I missed my chance to dig up a clump of snowdrops to pot up and bring indoors (Chris had been thinking of doing just that and she inspired me to do the same).  I’ll be looking out for a chink in the weather and hopefully the garage door won’t be too iced up for me to open and let me get my trowel and a pot! 

In the meantime, my daughter brought some essentials on Sunday – and a non-essential, but wonderful, bunch of small-flowered, fragrant daffodils that had been on sale at the shop! 

How lovely to get daffodils to cheer up our dismal days, far in advance of my home-grown ones!  They are opening up in the warmth of the room.

She had also sent for a bouquet of tulips from Bloom & Wild letterbox flowers to cheer up her own dismal days and they came with the bulbs attached so she snipped them off, there being no room in the vase, and gave them to me. 

November to December is the usual time for tulip bulbs. Is it too late in February, I wonder?  I’ll have to take my chances & plant them when I can: according to the web, tulip bulbs won’t survive till the end of the year out of the ground.  I didn’t know that!

In October I planted up a piece of ginger, having peeled and cut up the rest of the root for the freezer.  I put it in the fake conservatory but by January nothing had happened so I threw it on the compost heap, only to find that under the surface, a shoot was forming after all.  I scraped it all back from the compost and into the pot as best I could, watered it and replaced the pot in the fake conservatory.  Lo and behold the shoot has now appeared!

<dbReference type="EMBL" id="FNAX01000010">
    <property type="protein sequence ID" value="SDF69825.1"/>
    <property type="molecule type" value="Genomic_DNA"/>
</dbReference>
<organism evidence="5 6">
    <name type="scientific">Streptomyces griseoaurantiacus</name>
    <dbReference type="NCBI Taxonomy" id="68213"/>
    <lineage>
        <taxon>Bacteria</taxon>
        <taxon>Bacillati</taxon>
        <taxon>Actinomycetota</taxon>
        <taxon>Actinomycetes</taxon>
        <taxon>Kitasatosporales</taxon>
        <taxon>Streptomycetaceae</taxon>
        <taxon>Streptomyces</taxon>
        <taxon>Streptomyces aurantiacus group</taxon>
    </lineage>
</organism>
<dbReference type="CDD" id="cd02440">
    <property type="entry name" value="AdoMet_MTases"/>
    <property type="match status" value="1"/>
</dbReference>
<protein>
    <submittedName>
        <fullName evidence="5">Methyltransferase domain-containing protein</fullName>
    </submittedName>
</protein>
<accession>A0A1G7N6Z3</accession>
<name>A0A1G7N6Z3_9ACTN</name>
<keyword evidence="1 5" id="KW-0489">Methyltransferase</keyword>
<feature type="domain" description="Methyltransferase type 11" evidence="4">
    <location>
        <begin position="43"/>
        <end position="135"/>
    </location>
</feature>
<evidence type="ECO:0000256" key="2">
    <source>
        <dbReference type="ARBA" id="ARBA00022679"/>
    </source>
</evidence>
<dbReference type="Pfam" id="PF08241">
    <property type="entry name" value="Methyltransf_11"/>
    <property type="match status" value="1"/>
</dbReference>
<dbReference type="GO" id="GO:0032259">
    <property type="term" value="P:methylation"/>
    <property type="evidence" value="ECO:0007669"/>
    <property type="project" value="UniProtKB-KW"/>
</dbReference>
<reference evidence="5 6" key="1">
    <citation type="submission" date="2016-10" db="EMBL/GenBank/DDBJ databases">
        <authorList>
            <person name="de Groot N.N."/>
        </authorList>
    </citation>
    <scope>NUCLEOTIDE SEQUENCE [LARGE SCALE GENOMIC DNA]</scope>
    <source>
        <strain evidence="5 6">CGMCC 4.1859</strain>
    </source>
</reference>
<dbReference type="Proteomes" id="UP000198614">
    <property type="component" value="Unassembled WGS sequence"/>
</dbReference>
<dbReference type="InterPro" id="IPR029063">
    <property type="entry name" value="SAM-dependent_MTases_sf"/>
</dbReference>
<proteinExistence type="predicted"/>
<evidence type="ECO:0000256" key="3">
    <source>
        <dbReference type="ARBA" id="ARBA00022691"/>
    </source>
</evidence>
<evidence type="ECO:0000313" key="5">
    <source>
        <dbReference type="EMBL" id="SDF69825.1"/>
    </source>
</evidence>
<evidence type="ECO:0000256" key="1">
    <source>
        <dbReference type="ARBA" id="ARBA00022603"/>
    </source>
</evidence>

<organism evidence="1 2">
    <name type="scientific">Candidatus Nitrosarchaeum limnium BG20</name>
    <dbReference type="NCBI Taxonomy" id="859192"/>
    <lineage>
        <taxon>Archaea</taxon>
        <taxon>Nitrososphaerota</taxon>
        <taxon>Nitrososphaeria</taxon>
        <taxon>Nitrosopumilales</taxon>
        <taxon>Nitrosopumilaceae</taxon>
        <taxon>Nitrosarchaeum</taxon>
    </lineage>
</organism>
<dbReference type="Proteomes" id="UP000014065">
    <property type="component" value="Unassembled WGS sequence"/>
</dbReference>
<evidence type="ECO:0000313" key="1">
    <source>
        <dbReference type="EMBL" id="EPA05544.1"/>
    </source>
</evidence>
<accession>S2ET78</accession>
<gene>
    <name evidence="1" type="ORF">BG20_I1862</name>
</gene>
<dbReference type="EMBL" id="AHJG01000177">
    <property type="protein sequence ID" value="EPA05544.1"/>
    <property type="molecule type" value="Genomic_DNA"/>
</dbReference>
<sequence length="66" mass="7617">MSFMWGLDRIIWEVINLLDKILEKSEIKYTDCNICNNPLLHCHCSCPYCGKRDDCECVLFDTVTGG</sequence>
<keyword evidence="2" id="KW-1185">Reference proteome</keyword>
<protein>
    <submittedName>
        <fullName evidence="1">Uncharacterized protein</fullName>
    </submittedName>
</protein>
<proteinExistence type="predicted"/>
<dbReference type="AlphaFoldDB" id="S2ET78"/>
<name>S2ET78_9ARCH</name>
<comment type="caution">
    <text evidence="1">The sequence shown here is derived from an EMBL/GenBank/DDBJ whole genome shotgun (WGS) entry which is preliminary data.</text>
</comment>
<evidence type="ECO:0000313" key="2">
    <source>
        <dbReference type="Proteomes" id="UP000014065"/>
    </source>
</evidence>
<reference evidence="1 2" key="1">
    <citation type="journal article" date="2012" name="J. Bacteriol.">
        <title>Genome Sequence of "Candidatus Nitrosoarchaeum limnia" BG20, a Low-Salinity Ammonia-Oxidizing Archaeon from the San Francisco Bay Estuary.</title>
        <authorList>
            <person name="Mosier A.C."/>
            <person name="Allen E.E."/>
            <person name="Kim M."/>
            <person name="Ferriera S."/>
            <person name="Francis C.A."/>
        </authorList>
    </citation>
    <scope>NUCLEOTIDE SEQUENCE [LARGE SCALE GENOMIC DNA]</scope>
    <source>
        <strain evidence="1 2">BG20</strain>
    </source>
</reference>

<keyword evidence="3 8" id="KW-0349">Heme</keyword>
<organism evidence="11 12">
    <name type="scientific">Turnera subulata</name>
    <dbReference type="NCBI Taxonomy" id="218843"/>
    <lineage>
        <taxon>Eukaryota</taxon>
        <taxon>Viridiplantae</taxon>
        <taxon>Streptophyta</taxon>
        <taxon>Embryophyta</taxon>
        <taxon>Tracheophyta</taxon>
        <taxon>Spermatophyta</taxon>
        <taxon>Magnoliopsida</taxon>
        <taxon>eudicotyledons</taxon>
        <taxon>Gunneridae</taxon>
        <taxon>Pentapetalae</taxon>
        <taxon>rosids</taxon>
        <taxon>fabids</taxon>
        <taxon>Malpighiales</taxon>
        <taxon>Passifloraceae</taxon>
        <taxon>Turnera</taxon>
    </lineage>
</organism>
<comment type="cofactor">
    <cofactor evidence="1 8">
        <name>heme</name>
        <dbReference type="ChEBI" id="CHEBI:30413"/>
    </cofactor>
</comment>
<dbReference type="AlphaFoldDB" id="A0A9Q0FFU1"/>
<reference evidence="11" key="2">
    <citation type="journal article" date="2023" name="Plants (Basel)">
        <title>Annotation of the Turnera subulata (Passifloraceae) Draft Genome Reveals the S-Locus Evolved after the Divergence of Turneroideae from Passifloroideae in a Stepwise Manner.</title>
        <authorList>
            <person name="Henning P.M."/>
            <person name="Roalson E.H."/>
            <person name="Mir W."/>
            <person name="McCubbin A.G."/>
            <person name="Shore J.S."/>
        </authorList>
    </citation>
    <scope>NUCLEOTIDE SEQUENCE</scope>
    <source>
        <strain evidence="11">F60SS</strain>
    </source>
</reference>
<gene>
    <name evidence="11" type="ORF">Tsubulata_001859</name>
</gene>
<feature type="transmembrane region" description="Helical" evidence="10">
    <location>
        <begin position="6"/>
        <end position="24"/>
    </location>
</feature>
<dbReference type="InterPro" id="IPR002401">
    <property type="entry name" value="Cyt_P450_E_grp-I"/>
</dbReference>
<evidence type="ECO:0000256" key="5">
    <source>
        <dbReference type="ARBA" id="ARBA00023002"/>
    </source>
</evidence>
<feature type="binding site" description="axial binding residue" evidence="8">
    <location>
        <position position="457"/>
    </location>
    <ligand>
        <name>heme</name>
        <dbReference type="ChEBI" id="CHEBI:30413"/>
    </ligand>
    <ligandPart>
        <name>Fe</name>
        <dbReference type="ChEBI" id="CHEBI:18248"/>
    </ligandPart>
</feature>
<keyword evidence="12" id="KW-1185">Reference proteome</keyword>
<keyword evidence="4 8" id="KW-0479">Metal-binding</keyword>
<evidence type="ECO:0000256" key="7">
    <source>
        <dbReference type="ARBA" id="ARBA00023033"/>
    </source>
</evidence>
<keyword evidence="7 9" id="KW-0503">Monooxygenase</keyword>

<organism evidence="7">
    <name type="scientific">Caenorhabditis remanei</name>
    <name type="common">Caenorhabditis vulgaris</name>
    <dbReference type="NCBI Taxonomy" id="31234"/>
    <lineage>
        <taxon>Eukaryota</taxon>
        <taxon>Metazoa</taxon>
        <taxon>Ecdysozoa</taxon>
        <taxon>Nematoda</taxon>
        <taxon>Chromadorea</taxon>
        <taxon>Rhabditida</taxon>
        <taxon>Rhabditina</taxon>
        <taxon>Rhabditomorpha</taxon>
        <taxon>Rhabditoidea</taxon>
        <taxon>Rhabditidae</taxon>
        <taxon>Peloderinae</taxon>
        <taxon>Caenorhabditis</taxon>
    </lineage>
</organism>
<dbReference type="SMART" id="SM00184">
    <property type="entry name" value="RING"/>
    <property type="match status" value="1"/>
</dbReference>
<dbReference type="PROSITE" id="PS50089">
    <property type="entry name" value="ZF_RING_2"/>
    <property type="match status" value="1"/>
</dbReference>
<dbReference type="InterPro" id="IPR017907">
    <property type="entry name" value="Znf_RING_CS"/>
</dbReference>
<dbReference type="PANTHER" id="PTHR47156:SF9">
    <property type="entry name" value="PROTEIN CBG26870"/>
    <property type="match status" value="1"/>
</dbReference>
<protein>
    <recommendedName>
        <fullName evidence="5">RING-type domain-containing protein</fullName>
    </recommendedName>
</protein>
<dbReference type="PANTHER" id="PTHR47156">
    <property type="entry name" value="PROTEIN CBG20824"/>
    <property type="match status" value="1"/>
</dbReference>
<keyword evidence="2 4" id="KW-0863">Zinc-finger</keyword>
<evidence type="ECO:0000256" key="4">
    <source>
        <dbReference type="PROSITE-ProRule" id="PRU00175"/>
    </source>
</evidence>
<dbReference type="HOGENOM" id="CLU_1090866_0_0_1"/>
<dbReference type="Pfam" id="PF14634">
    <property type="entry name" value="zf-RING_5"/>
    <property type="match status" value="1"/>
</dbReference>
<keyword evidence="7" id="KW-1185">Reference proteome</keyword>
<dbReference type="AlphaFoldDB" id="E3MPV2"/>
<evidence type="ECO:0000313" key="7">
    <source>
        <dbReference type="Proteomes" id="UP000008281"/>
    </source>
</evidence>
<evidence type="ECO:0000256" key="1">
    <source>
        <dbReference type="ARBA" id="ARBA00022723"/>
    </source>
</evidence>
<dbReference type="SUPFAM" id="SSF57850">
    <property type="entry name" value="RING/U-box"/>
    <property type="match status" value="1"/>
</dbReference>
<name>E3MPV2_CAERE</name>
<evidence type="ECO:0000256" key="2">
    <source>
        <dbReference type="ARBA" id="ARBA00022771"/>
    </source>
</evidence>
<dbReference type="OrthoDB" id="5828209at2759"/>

Hastiness and gardening do not mix, as I very well know!

I could hardly believe my binoculars!

07:15 Tuesday 2 February 2021

Surely that mass of little yellow blobs in the woodland garden couldn’t be winter aconites, those pretty little early flowers that I’m lucky to get one of?  I had to take a closer look, so donning coat & muffler and grabbing the good camera, off I went into the freezing cold!  And they were winter aconites, growing at the foot of the woodland arch: a group of flowers!  A good, early source of nectar for any early insects! Nothing wrong with the binoculars, then, which was just as well with the RSPB Big Birdwatch coming up! 

On the way back up the garden I smashed the ice on the watering tub and frog pond for the birds, the concrete tortoise from David’s alpine garden making an excellent basher!  I don’t smash any ice on the goldfish pond because the shockwaves are no good for the fish and I’m sure I still have at least two that the heron didn’t get because this week I saw a red shape and then an orange one far below the surface and they weren’t reflections of pots. 

We did our hour’s survey of the birds in our garden on Sunday morning between 0910 and 1010 when the weather was cold but still and sunny. 

We first saw a crow sitting in the pussy willow tree and were delighted to see a blue tit visiting the newly-cleaned and filled feeders at the courtyard feeding station several times.  The orange flowers behind the feeding station belong to our witch hazel Jelena: a very pleasing variety.